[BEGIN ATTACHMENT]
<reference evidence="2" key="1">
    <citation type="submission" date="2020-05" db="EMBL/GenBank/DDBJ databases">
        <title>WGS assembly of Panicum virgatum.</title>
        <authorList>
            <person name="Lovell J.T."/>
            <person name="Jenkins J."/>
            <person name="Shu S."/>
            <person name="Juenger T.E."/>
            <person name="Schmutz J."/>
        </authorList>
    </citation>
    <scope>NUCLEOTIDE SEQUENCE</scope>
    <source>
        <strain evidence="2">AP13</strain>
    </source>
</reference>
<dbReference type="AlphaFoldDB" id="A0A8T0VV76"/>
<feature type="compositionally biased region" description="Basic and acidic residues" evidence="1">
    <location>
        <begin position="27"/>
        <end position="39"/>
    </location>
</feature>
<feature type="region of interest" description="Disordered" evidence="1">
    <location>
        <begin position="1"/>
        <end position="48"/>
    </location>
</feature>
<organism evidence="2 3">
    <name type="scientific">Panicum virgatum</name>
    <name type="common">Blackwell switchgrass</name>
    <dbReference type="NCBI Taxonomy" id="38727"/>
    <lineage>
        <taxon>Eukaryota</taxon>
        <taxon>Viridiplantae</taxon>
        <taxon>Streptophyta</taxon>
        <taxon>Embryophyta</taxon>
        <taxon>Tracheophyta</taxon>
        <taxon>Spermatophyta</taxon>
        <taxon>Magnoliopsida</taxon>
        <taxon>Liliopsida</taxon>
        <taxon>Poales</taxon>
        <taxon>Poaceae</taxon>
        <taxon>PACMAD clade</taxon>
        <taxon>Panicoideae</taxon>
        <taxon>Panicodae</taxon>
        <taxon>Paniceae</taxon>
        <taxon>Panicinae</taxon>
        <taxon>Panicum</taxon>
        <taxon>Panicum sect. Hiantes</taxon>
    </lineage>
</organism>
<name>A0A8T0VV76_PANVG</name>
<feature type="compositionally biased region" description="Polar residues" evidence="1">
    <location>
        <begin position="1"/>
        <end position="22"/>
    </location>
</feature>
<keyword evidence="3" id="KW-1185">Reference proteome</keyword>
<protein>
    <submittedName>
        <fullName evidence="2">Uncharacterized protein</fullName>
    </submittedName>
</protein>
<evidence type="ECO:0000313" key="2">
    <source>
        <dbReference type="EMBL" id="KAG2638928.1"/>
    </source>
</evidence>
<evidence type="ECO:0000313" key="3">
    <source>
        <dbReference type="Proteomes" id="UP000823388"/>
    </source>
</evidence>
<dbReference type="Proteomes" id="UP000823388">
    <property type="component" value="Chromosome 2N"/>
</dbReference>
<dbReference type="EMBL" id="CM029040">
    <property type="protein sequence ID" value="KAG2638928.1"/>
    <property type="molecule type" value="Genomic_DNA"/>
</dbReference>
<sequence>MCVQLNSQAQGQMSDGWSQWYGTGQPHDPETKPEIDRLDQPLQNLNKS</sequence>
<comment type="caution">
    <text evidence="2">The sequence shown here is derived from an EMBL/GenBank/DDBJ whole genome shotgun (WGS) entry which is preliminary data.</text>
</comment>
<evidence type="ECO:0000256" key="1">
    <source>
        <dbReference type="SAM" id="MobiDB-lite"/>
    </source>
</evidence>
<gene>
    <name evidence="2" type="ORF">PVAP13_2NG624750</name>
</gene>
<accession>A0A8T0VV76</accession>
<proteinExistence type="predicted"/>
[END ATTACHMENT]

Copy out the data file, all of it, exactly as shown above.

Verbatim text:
<reference evidence="2" key="1">
    <citation type="submission" date="2020-05" db="EMBL/GenBank/DDBJ databases">
        <title>WGS assembly of Panicum virgatum.</title>
        <authorList>
            <person name="Lovell J.T."/>
            <person name="Jenkins J."/>
            <person name="Shu S."/>
            <person name="Juenger T.E."/>
            <person name="Schmutz J."/>
        </authorList>
    </citation>
    <scope>NUCLEOTIDE SEQUENCE</scope>
    <source>
        <strain evidence="2">AP13</strain>
    </source>
</reference>
<dbReference type="AlphaFoldDB" id="A0A8T0VV76"/>
<feature type="compositionally biased region" description="Basic and acidic residues" evidence="1">
    <location>
        <begin position="27"/>
        <end position="39"/>
    </location>
</feature>
<feature type="region of interest" description="Disordered" evidence="1">
    <location>
        <begin position="1"/>
        <end position="48"/>
    </location>
</feature>
<organism evidence="2 3">
    <name type="scientific">Panicum virgatum</name>
    <name type="common">Blackwell switchgrass</name>
    <dbReference type="NCBI Taxonomy" id="38727"/>
    <lineage>
        <taxon>Eukaryota</taxon>
        <taxon>Viridiplantae</taxon>
        <taxon>Streptophyta</taxon>
        <taxon>Embryophyta</taxon>
        <taxon>Tracheophyta</taxon>
        <taxon>Spermatophyta</taxon>
        <taxon>Magnoliopsida</taxon>
        <taxon>Liliopsida</taxon>
        <taxon>Poales</taxon>
        <taxon>Poaceae</taxon>
        <taxon>PACMAD clade</taxon>
        <taxon>Panicoideae</taxon>
        <taxon>Panicodae</taxon>
        <taxon>Paniceae</taxon>
        <taxon>Panicinae</taxon>
        <taxon>Panicum</taxon>
        <taxon>Panicum sect. Hiantes</taxon>
    </lineage>
</organism>
<name>A0A8T0VV76_PANVG</name>
<feature type="compositionally biased region" description="Polar residues" evidence="1">
    <location>
        <begin position="1"/>
        <end position="22"/>
    </location>
</feature>
<keyword evidence="3" id="KW-1185">Reference proteome</keyword>
<protein>
    <submittedName>
        <fullName evidence="2">Uncharacterized protein</fullName>
    </submittedName>
</protein>
<evidence type="ECO:0000313" key="2">
    <source>
        <dbReference type="EMBL" id="KAG2638928.1"/>
    </source>
</evidence>
<evidence type="ECO:0000313" key="3">
    <source>
        <dbReference type="Proteomes" id="UP000823388"/>
    </source>
</evidence>
<dbReference type="Proteomes" id="UP000823388">
    <property type="component" value="Chromosome 2N"/>
</dbReference>
<dbReference type="EMBL" id="CM029040">
    <property type="protein sequence ID" value="KAG2638928.1"/>
    <property type="molecule type" value="Genomic_DNA"/>
</dbReference>
<sequence>MCVQLNSQAQGQMSDGWSQWYGTGQPHDPETKPEIDRLDQPLQNLNKS</sequence>
<comment type="caution">
    <text evidence="2">The sequence shown here is derived from an EMBL/GenBank/DDBJ whole genome shotgun (WGS) entry which is preliminary data.</text>
</comment>
<evidence type="ECO:0000256" key="1">
    <source>
        <dbReference type="SAM" id="MobiDB-lite"/>
    </source>
</evidence>
<gene>
    <name evidence="2" type="ORF">PVAP13_2NG624750</name>
</gene>
<accession>A0A8T0VV76</accession>
<proteinExistence type="predicted"/>